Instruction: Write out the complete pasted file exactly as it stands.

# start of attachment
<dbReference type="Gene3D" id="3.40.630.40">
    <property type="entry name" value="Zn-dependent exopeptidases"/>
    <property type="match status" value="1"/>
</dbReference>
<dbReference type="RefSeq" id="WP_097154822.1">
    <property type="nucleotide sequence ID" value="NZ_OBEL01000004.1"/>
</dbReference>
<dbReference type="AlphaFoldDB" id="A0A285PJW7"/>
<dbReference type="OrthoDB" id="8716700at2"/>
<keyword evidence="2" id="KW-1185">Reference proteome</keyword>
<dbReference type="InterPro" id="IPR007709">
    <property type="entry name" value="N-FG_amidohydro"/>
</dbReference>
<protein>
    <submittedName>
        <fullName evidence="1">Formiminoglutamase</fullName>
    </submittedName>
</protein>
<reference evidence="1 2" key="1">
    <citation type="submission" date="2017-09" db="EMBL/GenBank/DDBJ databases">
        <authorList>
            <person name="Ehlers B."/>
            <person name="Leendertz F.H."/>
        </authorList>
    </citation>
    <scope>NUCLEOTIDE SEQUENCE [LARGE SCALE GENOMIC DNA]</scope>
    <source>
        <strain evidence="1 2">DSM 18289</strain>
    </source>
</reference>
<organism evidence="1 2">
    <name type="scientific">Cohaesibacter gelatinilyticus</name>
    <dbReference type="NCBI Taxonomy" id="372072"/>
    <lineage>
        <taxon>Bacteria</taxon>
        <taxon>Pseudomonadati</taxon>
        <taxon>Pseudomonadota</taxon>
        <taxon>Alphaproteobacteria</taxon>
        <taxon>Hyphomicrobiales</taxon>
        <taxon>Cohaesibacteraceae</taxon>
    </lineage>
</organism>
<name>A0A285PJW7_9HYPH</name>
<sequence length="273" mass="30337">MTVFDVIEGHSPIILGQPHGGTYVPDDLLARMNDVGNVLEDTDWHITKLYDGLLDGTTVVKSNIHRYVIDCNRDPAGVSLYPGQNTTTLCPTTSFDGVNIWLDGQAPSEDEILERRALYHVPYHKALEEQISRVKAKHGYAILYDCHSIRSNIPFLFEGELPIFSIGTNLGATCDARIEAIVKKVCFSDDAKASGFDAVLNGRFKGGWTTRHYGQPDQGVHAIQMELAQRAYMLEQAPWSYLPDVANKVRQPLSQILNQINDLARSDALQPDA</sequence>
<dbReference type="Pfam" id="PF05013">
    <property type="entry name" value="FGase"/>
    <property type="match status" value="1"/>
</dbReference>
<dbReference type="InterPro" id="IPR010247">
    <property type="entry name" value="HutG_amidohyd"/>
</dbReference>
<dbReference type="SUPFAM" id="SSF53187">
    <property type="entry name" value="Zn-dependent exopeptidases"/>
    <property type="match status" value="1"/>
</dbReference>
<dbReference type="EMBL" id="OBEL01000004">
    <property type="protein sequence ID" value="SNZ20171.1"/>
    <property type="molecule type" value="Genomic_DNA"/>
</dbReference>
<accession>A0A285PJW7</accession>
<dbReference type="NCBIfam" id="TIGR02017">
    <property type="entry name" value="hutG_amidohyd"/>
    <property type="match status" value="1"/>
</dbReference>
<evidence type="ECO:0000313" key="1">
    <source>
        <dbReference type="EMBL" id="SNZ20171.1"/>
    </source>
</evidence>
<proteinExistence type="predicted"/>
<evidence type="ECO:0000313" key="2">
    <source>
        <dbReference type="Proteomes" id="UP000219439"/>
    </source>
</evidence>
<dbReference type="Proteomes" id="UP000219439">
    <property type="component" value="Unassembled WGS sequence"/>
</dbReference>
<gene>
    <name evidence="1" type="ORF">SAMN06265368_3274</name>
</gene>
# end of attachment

<dbReference type="Gene3D" id="3.40.630.40">
    <property type="entry name" value="Zn-dependent exopeptidases"/>
    <property type="match status" value="1"/>
</dbReference>
<dbReference type="RefSeq" id="WP_097154822.1">
    <property type="nucleotide sequence ID" value="NZ_OBEL01000004.1"/>
</dbReference>
<dbReference type="AlphaFoldDB" id="A0A285PJW7"/>
<dbReference type="OrthoDB" id="8716700at2"/>
<keyword evidence="2" id="KW-1185">Reference proteome</keyword>
<dbReference type="InterPro" id="IPR007709">
    <property type="entry name" value="N-FG_amidohydro"/>
</dbReference>
<protein>
    <submittedName>
        <fullName evidence="1">Formiminoglutamase</fullName>
    </submittedName>
</protein>
<reference evidence="1 2" key="1">
    <citation type="submission" date="2017-09" db="EMBL/GenBank/DDBJ databases">
        <authorList>
            <person name="Ehlers B."/>
            <person name="Leendertz F.H."/>
        </authorList>
    </citation>
    <scope>NUCLEOTIDE SEQUENCE [LARGE SCALE GENOMIC DNA]</scope>
    <source>
        <strain evidence="1 2">DSM 18289</strain>
    </source>
</reference>
<organism evidence="1 2">
    <name type="scientific">Cohaesibacter gelatinilyticus</name>
    <dbReference type="NCBI Taxonomy" id="372072"/>
    <lineage>
        <taxon>Bacteria</taxon>
        <taxon>Pseudomonadati</taxon>
        <taxon>Pseudomonadota</taxon>
        <taxon>Alphaproteobacteria</taxon>
        <taxon>Hyphomicrobiales</taxon>
        <taxon>Cohaesibacteraceae</taxon>
    </lineage>
</organism>
<name>A0A285PJW7_9HYPH</name>
<sequence length="273" mass="30337">MTVFDVIEGHSPIILGQPHGGTYVPDDLLARMNDVGNVLEDTDWHITKLYDGLLDGTTVVKSNIHRYVIDCNRDPAGVSLYPGQNTTTLCPTTSFDGVNIWLDGQAPSEDEILERRALYHVPYHKALEEQISRVKAKHGYAILYDCHSIRSNIPFLFEGELPIFSIGTNLGATCDARIEAIVKKVCFSDDAKASGFDAVLNGRFKGGWTTRHYGQPDQGVHAIQMELAQRAYMLEQAPWSYLPDVANKVRQPLSQILNQINDLARSDALQPDA</sequence>
<dbReference type="Pfam" id="PF05013">
    <property type="entry name" value="FGase"/>
    <property type="match status" value="1"/>
</dbReference>
<dbReference type="InterPro" id="IPR010247">
    <property type="entry name" value="HutG_amidohyd"/>
</dbReference>
<dbReference type="SUPFAM" id="SSF53187">
    <property type="entry name" value="Zn-dependent exopeptidases"/>
    <property type="match status" value="1"/>
</dbReference>
<dbReference type="EMBL" id="OBEL01000004">
    <property type="protein sequence ID" value="SNZ20171.1"/>
    <property type="molecule type" value="Genomic_DNA"/>
</dbReference>
<accession>A0A285PJW7</accession>
<dbReference type="NCBIfam" id="TIGR02017">
    <property type="entry name" value="hutG_amidohyd"/>
    <property type="match status" value="1"/>
</dbReference>
<evidence type="ECO:0000313" key="1">
    <source>
        <dbReference type="EMBL" id="SNZ20171.1"/>
    </source>
</evidence>
<proteinExistence type="predicted"/>
<evidence type="ECO:0000313" key="2">
    <source>
        <dbReference type="Proteomes" id="UP000219439"/>
    </source>
</evidence>
<dbReference type="Proteomes" id="UP000219439">
    <property type="component" value="Unassembled WGS sequence"/>
</dbReference>
<gene>
    <name evidence="1" type="ORF">SAMN06265368_3274</name>
</gene>